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      Carson and Barnes Circus - a family tradition

      The Quincy Noon Kiwanis Club brings the Carson and Barnes Circus to town every two years.

      From elephants to trapeze artists, the circus performs under the largest big top in the states. Click here to watch a trapeze act from KHQA This Morning.

      Balance artists also call the circus home. Click here for a performance from KHQA This Morning

      As you watch the show under the big top, you may not realize the performers on display make up only a small part of this large traveling circus. There are maintenance workers, electricians, animal caregivers and a chuck wagon for meals.

      The Carson and Barnes Circus is made up of one hundred people traveling around the nation. While many of them are small circus families traveling with the circus, the circus itself is like a large family.

      Kristin Parra is the granddaughter of the circus founder and now is a co-owner and travels along with performers.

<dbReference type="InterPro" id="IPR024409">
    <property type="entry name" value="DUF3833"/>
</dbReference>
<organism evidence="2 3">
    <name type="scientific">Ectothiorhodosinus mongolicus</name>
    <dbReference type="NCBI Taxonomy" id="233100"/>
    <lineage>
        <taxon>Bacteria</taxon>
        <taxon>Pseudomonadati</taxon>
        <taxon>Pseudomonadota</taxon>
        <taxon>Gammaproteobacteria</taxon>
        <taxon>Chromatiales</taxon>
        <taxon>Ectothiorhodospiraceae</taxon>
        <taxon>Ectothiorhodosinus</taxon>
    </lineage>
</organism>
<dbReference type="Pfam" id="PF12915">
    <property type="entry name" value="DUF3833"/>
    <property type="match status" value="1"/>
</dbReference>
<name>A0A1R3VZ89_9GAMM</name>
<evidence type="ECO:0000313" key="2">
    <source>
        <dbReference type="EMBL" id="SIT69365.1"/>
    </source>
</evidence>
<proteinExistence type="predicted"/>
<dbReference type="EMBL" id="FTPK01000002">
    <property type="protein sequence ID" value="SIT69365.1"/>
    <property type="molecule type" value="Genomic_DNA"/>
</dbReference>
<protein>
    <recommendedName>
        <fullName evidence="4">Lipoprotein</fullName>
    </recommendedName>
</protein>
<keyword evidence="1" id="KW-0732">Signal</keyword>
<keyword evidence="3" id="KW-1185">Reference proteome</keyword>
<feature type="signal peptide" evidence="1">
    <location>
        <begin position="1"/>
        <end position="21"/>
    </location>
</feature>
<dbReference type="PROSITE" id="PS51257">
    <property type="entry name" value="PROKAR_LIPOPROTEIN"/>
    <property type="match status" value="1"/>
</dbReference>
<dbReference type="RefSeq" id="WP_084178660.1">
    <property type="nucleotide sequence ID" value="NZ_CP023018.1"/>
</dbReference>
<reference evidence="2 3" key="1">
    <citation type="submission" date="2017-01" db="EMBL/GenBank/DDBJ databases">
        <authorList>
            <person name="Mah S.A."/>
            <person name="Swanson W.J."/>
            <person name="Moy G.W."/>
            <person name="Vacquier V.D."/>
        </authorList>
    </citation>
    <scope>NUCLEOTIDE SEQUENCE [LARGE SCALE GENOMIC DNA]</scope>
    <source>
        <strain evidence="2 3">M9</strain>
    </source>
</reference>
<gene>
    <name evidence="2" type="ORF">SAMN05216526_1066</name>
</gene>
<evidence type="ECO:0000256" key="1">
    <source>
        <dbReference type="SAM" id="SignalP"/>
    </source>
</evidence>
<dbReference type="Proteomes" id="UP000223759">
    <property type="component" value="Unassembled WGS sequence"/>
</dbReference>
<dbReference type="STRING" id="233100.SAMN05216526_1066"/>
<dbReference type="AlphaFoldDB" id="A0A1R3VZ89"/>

"We celebrate together we laugh together, we even had mass under the big top on Sunday morning," said Parra.

      "The circus is very much a family tradition not only in our family," said Parra. "We're in the fifth generation right now of circus owners but it's also a tradition in the performers. There are performers here that go back generations and it just gets passed on."

      Click here to learn abotu how the circus started.

      Part of the big circus family are the animals. Click here to watch Charlie the Camel attack Melissa Shriver and Laura Donahue during KHQA This Morning.

      Viola is a 42 year-old Asian elephant and one of 25 elephants owned by the Carson and Barnes Circus.

      Training for elephants like her begins early on. Viola performs for audiences every day. Of course this ten thousand pound pacaderm has an appetite worthy of her talents.

      "It takes a lot to feed the elephants," said Parra. "They eat about 50 pounds of hay a day, 15 pounds of sweet feeds, breads, vegetables, and 50 gallons of water."

      Parra says Carson and Barnes operates one of the few elephant conservations in the United States.

      "Sadly its predicted that in 25 years or so Asian and African elephants may be extinct in the wild," said Parra. "So unless we do things here to keep them going we could lose them forever."

      In case you missed Monday's show in Quincy, no worries.

      The Carson and Barnes Circus travels to Palmyra Tuesday and Jacksonville on Thursday. Those shows will be at 4:30p.m. and 7:30pm. Click here for a schedule of shows in the area.